BOZEMAN — The heady days of the 1980s and early ‘90s kept popping up at the meet-and-greet introducing Danny Sprinkle as Montana State’s 23rd men’s basketball coach April 5, and why not?
Never before or since has the college game generated more electric energy at Montana State — and for that matter across the divide at Montana, which was once considered one of the most artful and intimidating basketball venues in America.
Thirty years later, I’m still rinsing mustard and relish from my hair courtesy of the MSU band at the Big Sky Conference tournament, its otherwise low-key trumpet players righteously — and rightfully — indignant over a column I wrote as a Boise State reporter poking fun at Bozeman’s cow-town persona.
Thirty years later, I can also still remember the students at Montana rolling out a carpet of thudding spuds in a mock welcome to players from Idaho, whose teams were routinely mashed by the Grizzlies.
It’s an obvious and noble goal to reheat frigid winter nights in the Gallatin and Clark Fork valleys with high-octane fuel emanating from Brick Breeden and Adams fieldhouses.
It’s also, I suspect, unattainable barring a seismic shift in Montanans’ interests.
Like Blockbuster Video and Fotomat, the days when college hoops dominated our winter worlds seem to be going the way of Arctic sea ice. The ‘80s and ‘90s have used up their eligibility.
And you know, that’s OK.
The world changes. Interests change.
Increasing diversity of our pastimes doesn’t demean our athletic teams.
It just is what it is.
We’ve been watching this evolutionary reversal unfold before our eyes, whether it’s the decrease in attendance at high school events in Montana’s larger communities or the emptier seats at college basketball games.
Perhaps it’s even time to reconfigure how we measure success, at least off the court.
Do we gauge Sprinkle’s performance based on a time when Bozeman was more of a classic college town, its typical resident was Montana-bred and alternative activities were more limited? Do we critique Montana coach Travis DeCuire relative to an era when the high-flying teams of Mike Montgomery and Stew Morrill were a community centerpiece in part because other options were scarcer?
Sure, you can make the old winning-cures-everything argument that if Sprinkle builds it they will come.
One glance some 220 miles west on Interstate 90 offers evidence that ‘W’s aren’t a one-size-fits-all antidote.
From a zenith of nearly 8,000 spectators per night through the mid-1990s, the Griz have dipped into the 3,000s for much of the current decade. Thanks in part to DeCuire’s public pleas, this past season the average eclipsed 4,000 for the first time in six years — second in the Big Sky but still pale against the copper standard of three decades ago.
That’s despite the Griz dominating the Big Sky the past two years and finishing no worse than second in eight of the past nine seasons, with five regular-season titles. That’s despite Missoula County’s population rising from just under 80,000 in 1985 to roughly 120,000 today.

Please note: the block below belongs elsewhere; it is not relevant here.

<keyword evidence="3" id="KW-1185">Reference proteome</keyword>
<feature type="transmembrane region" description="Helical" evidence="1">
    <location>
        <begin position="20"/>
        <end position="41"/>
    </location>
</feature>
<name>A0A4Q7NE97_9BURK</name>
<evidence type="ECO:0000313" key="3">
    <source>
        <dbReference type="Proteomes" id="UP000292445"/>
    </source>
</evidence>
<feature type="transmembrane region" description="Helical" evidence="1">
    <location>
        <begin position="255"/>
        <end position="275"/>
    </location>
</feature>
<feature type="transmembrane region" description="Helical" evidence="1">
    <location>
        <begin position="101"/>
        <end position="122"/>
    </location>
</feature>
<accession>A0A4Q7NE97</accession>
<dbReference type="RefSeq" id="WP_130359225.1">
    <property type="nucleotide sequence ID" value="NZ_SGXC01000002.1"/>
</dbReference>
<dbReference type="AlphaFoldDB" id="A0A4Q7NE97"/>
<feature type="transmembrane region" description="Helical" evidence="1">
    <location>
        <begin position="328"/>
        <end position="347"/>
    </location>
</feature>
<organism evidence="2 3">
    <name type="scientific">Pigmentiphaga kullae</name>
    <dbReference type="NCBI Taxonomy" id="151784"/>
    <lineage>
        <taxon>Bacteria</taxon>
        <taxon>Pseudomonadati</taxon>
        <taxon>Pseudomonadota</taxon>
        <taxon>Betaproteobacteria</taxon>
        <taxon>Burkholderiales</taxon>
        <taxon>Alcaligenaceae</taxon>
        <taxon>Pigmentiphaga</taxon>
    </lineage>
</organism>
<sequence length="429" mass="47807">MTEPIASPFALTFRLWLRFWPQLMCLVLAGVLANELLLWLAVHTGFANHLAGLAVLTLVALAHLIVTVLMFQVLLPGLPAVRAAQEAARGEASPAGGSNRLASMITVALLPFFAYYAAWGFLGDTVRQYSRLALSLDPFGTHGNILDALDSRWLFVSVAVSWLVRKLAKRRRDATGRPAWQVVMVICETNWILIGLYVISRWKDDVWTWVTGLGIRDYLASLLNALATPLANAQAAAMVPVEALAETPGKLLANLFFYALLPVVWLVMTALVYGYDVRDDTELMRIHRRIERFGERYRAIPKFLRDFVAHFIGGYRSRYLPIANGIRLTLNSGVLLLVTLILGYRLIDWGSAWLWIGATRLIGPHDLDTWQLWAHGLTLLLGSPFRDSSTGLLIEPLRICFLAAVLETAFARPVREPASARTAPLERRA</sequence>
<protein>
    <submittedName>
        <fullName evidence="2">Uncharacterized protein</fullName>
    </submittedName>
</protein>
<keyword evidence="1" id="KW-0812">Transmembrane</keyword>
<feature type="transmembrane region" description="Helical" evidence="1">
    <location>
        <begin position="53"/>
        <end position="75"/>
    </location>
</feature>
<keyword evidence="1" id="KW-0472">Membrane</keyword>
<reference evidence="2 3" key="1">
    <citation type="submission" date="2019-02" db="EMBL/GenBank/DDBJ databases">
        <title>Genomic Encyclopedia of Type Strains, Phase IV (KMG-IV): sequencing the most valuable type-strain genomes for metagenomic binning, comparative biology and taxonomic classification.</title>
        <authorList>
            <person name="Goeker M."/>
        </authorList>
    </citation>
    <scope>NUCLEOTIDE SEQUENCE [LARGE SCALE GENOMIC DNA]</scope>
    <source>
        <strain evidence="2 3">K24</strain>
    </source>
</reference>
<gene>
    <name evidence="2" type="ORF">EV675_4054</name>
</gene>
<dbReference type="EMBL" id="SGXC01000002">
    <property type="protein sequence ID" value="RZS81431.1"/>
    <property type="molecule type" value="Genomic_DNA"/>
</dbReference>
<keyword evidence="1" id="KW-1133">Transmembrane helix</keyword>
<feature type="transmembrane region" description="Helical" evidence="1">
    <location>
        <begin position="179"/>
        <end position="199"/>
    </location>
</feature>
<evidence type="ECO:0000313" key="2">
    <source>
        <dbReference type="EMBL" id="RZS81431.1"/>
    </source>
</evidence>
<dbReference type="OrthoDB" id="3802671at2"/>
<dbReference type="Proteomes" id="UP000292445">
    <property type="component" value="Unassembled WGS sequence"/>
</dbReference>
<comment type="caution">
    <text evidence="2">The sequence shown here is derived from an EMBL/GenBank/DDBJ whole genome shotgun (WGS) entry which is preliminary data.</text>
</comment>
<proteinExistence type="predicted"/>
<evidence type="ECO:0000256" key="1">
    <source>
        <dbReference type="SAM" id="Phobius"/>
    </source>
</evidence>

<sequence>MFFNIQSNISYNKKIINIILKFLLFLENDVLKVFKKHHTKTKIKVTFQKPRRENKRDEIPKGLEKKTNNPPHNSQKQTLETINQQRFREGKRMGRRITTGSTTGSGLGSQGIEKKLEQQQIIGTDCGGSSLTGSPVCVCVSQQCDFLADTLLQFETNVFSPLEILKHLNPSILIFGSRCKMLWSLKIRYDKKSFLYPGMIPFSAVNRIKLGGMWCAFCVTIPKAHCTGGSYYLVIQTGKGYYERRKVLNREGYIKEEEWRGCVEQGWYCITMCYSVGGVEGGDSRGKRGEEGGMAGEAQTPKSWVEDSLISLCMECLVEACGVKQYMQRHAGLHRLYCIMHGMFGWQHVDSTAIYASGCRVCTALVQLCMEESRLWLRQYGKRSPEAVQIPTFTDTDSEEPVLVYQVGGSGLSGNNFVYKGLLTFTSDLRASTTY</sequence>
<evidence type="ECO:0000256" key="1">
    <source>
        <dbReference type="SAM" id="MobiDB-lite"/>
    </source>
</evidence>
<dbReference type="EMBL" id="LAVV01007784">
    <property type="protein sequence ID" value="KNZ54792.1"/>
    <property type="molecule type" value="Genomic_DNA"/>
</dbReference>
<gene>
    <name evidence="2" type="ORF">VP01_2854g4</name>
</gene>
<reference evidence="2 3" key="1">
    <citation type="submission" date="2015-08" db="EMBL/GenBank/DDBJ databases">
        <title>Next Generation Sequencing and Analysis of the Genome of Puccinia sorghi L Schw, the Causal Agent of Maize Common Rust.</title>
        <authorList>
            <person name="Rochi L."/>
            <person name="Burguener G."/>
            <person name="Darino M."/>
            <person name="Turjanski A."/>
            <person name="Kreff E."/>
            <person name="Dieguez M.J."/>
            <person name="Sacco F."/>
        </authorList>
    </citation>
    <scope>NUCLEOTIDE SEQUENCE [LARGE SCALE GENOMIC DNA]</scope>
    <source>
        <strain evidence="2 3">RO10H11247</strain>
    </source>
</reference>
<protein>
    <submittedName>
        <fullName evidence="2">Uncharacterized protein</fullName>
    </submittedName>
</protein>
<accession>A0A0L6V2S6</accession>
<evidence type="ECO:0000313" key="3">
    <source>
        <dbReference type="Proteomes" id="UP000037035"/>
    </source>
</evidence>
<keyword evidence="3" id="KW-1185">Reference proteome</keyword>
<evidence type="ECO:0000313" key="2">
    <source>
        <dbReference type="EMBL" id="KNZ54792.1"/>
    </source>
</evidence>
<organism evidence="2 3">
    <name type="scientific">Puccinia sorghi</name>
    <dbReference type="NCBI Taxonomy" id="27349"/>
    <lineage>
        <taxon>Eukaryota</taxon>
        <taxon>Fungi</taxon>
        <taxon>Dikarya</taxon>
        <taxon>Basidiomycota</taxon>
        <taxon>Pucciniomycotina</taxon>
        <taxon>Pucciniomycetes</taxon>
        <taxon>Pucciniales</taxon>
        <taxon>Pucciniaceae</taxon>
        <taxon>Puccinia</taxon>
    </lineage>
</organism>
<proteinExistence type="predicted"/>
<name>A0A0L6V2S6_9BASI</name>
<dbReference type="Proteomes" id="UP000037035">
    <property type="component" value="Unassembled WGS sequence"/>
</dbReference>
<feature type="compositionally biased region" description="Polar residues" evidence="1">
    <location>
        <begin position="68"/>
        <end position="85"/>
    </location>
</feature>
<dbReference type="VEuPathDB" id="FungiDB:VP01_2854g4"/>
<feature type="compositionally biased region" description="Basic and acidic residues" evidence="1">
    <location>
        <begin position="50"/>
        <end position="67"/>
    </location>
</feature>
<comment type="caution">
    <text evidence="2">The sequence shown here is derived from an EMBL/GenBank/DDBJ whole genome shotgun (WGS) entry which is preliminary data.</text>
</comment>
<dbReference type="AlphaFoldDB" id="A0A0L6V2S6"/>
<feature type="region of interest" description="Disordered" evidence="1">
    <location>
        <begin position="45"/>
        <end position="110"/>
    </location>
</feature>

Likewise, Bozeman has been booming since the rest of the world discovered a river ran through it — or near it — in the early 1990s, resulting in the more than doubling of Gallatin County’s population. MSU's growth has followed suit in the past decade under the dynamic leadership of President Waded Cruzado.
Yet average attendance at MSU basketball games has dwindled to less than half of 1985’s figure, a nadir certainly due in great measure — but not entirely — to a paltry two winning seasons since 2002.
Montana's Lady Griz have felt the pinch, too, dipping from back-to-back years of 5,000-plus attendances in the mid-1990s to four seasons of less than 3,000 in the past eight years despite generally dominating the Big Sky much like the men.
How to explain?
Sure, football bears some culpability.
Back in basketball’s heady days, football was an autumn tune-up for hoops — the Griz playing at forgettable old Dornblaser Field and the Cats in equally ho-hum Sales Stadium. Neither program was galvanizing much save for MSU’s lightning-in-a-bottle 1984 Division I-AA national title run squeezed between one- and two-win seasons.
When Washington-Grizzly Stadium opened in 1986 and the Griz began clawing their way to the top of the national food chain, football and basketball in Montana did a synchronized 180-degree flip. That passion has trickled over to Bozeman, where the stadium now seats 17,000-plus with grander plans.
Yet even football has begun to show some chinks in its once-impenetrable armor. Attendance in coach Bob Stitt’s final season (2017) at UM was the lowest in a decade, though it showed an uptick in 2018 with Bobby Hauck’s re-arrival harkening to more glorious years.
Another draining factor: The Big Sky didn't help when it kicked its appealing mountain brand to the curb in the late 1980s and went money-lusting for Portland State, Sacramento State, Cal Davis, Cal State-Northridge and Cal Poly. They're all credible schools, but none have the cachet to lure folks out on a blizzardy night the way Boise State, Idaho and Nevada-Reno did when the league was an intimate eight teams.
Anyone who attended the gathering for Sprinkle on a Friday afternoon couldn’t help notice another ominous reality that has marketing directors scrambling for answers. Yes, it was a work day, but salt-and-pepper heads outnumbered blond, brown, black and red by a landslide.
The demographic is aging and replacements are not arriving in caravans at the border. The trick is getting younger generations away from their iPhones, iPads and Game Boys long enough to cultivate the same passions my generation had.
It’s quite possible it just won't happen.
The world changes. Interests change.
And that’s OK.
As long as we recognize that in measuring success for coaches such as Sprinkle and DeCuire, and accept the new landscape for what it is, does it matter that the ‘80s and ‘90s have used up their eligibility?